Congress, under the Water Resources Development Act of 2007, initially authorized the entire project. Congress re-authorized it when that law was revisited in 2014 and reaffirmed its commitment to the project under the 2016 Water Infrastructure Improvements for the Nation Act.

With the Corps’ proportionate cost-share projected to be $225 million and the port’s proportionate cost-share projected at $102 million, the entire project is estimated to cost $327 million. The PPA allows the PCCA to accelerate its portion of the project cost-share, thereby allowing construction to commence ahead of federal appropriations up to $102 million.

The Port of Corpus Christi is “at the forefront of the energy resurgence,” says Strawbridge, citing its proximity to the Eagle Ford Shale, which extends deep into Mexico, and the Permian Basin, the nation’s largest crude oil producing region. That dominance is especially evident now with the port’s ability to deepen and widen the ship channel as well as build wider berths and a higher bridge, including the new $1 billion Harbor Bridge Project.

That’s why we’re seeing $50 billion in private investments in and around Corpus Christi’s ship channels–which just solidifies the energy dominance of the U.S. energy sector,” Strawbridge says.

Polk County, Florida, boasts abundant infrastructure for shipments of export cargo and import cargo in international trade.


Foreign firms looking to do business in Florida or the greater eastern US have a clear alternative in Polk County.

Ideally situated along the I-4 corridor between Tampa and Orlando, Polk County has the best of both worlds: unparalleled access to multimodal transportation, while at the same time offering a lower cost of living 10.5 percent below the national average, as well as lower operating costs for businesses—and an abundant, highly skilled workforce.

Businesses operating in the region have access to two major international airports; 15 deepwater seaports–including two less than an hour away each, Port Tampa Bay and Port Manatee; CSX rail; and excellent roadways and Interstate highways.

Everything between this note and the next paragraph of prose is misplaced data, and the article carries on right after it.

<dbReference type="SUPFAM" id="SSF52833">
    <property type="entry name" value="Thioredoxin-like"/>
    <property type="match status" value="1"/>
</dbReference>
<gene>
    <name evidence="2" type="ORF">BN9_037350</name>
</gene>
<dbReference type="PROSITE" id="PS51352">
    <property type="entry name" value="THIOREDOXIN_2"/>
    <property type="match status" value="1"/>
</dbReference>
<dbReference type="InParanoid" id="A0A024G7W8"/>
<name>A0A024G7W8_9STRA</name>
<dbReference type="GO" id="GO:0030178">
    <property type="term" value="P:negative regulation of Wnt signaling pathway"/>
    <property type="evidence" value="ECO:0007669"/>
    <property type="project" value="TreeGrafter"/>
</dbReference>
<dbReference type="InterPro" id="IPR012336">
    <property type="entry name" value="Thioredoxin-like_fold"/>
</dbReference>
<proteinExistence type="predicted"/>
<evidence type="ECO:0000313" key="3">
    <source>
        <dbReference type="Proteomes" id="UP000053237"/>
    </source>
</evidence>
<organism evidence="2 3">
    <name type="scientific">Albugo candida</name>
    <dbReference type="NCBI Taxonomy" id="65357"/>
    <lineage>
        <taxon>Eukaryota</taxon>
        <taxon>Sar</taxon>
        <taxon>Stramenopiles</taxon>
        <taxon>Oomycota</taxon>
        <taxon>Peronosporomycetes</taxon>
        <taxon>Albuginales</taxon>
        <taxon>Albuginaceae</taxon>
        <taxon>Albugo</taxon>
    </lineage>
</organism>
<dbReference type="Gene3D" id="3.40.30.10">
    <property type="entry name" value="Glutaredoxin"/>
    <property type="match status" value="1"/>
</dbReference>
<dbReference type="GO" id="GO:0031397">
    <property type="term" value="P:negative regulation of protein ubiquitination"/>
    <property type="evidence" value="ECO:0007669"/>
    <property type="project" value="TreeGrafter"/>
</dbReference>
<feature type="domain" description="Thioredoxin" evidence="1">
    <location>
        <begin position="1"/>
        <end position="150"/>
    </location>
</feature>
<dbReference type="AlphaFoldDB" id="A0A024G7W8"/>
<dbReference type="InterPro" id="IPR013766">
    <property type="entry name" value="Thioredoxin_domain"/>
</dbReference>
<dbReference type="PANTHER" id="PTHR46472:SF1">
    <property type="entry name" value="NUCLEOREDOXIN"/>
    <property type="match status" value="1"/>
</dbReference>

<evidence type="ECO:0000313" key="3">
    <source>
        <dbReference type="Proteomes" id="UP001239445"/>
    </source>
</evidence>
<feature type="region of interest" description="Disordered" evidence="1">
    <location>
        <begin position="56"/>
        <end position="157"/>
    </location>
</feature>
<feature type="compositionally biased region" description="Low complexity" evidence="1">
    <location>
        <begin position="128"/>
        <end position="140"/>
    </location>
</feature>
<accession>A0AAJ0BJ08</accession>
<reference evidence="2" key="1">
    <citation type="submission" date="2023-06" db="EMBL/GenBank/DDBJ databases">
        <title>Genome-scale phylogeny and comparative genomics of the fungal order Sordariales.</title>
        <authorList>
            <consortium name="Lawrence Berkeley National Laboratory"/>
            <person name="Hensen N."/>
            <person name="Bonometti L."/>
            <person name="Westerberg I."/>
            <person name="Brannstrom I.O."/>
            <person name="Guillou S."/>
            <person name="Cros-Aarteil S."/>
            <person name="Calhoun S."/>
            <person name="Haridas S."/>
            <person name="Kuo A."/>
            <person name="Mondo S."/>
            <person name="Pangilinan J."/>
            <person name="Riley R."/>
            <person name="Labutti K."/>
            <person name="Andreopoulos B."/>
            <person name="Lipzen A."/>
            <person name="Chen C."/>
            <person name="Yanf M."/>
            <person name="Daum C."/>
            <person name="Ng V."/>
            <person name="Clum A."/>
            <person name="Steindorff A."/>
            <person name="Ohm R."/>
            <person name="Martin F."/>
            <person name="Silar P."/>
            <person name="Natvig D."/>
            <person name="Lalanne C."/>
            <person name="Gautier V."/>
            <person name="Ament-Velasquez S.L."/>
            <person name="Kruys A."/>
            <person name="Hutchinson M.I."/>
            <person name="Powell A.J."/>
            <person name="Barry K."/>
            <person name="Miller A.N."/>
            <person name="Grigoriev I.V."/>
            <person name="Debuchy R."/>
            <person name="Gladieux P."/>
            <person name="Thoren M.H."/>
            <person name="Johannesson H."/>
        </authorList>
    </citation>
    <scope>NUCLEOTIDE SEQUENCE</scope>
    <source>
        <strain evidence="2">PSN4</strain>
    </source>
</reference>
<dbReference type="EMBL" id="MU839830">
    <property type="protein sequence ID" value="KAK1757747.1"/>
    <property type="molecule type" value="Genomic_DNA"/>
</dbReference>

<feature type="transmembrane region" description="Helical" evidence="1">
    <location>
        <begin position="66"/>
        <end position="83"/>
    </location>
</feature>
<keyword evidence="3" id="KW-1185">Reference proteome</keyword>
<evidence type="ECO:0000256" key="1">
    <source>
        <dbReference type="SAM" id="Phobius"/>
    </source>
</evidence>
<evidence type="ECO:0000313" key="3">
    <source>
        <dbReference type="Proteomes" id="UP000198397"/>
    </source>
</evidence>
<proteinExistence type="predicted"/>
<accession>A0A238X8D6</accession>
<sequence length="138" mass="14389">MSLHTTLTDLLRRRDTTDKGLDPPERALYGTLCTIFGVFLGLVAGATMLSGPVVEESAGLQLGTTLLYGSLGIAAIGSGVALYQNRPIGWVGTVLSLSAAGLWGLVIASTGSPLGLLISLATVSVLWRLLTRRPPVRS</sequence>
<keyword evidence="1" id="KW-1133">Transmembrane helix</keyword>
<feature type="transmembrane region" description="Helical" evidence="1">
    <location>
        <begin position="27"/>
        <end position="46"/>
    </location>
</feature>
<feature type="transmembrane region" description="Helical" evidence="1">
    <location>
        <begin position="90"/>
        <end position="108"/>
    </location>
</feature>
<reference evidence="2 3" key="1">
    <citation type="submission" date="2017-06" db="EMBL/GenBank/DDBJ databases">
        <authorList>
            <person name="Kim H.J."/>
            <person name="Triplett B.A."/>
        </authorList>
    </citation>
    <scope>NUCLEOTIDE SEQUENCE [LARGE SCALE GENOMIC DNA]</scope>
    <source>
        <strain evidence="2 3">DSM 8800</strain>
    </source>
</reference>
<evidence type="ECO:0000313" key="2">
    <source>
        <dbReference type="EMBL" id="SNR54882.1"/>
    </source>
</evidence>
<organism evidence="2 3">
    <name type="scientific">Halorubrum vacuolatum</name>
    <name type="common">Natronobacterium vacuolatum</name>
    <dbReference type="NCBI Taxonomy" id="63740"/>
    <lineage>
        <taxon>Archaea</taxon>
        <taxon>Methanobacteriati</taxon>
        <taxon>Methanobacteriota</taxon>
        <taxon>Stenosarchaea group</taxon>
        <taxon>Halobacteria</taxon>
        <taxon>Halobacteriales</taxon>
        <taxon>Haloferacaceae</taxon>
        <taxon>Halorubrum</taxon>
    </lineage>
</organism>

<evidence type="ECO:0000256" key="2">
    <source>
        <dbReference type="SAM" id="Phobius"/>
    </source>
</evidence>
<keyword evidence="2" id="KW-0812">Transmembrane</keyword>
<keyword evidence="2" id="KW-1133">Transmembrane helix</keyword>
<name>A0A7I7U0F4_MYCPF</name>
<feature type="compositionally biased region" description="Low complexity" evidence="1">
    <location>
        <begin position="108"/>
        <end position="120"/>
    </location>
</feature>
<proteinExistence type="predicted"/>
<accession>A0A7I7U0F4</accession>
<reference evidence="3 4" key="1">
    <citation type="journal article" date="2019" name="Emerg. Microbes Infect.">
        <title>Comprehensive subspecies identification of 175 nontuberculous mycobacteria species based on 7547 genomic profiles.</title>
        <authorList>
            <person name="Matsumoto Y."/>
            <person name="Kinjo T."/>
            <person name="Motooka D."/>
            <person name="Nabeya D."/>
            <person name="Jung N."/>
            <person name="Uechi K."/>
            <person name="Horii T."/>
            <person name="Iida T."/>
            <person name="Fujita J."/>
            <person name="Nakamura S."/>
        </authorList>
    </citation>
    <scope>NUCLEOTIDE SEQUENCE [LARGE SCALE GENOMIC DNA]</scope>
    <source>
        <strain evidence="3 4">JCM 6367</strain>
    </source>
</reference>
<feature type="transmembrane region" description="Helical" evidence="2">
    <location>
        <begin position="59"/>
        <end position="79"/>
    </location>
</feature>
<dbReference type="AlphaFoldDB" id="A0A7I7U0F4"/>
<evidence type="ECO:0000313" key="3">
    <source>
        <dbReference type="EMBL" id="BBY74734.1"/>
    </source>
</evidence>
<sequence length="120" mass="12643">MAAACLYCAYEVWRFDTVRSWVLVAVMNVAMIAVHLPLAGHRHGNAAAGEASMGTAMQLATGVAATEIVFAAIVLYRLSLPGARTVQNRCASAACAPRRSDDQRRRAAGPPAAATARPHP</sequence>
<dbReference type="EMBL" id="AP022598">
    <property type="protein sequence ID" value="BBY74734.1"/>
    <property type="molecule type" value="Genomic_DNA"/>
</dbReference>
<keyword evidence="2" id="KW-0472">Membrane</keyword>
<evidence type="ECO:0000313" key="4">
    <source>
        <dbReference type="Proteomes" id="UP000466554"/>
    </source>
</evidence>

Polk County is located within Foreign Trade Zone No. 79, which assists companies by streamlining the process and minimizing the costs associated with qualified importing, exporting, manufacturing and distribution activities.

The Central Florida Development Council in Polk County focuses on companies in the technology, aviation, logistics and manufacturing industries considering investing into the United States. The non-profit organization responsible for recruiting new businesses and helping existing businesses expand, particularly supports global trade opportunities for firms looking to import to or export from the region–or anywhere within the eastern United States.

The council also actively supports the efforts of institutions of higher learning for collaboration and international studies, in addition to an international high school slated to open in 2018. Polk County is part of the high-tech I-4 corridor, anchored by STEM-focused Florida Polytechnic University.

Established in 1985, the mission of the CFDC is to grow Polk County’s economy based on high-skill, higher-wage sustainable businesses. The mission is to help develop a community of prosperity where every citizen has the opportunity to earn a higher-level wage.

From its talented workforce to its strategic geographic location, Polk County offers the ideal conditions for businesses to thrive. Sound like the place your business should be? Visit

Amerijet carries air shipments of export cargo and import cargo in international trade.


When is an air cargo company not just an air cargo company? When it has the capabilities to provide a comprehensive set of logistics solutions–in the air, sea and land–to give clients a “supply chain competitive edge.”

Amerijet is that kind of company.

With 25 U.S. offices and 130 international offices, Amerijet is close to many operation facilities, providing all-cargo global transportation services from its core markets in the U.S., Caribbean, Mexico, Central and South America to anywhere in the world.

The company offers scalable solutions ranging from traditional airport-to-airport to port-to-port movements, as well as door-to-door services to its primary destinations. Amerijet provides highly distinct air cargo services through its worldwide network, offering consistent delivery of all types of shipments, including live animals, high-value shipments, hazardous materials, temperature controlled and pharmaceuticals. With a consistent aim to increase efficiency, quality and reliability, and the experience to transport difficult-to-handle freight, Amerijet’s tailored industry solutions combine land, air and ocean operations.

For customers requiring dedicated service solutions due to the intricacy and scale of their projects, Amerijet operates long and short-term charters within and beyond its network. Amerijet’s strength lies in its collaborative customer approach to understand the complexities of each project and deliver the solutions they need.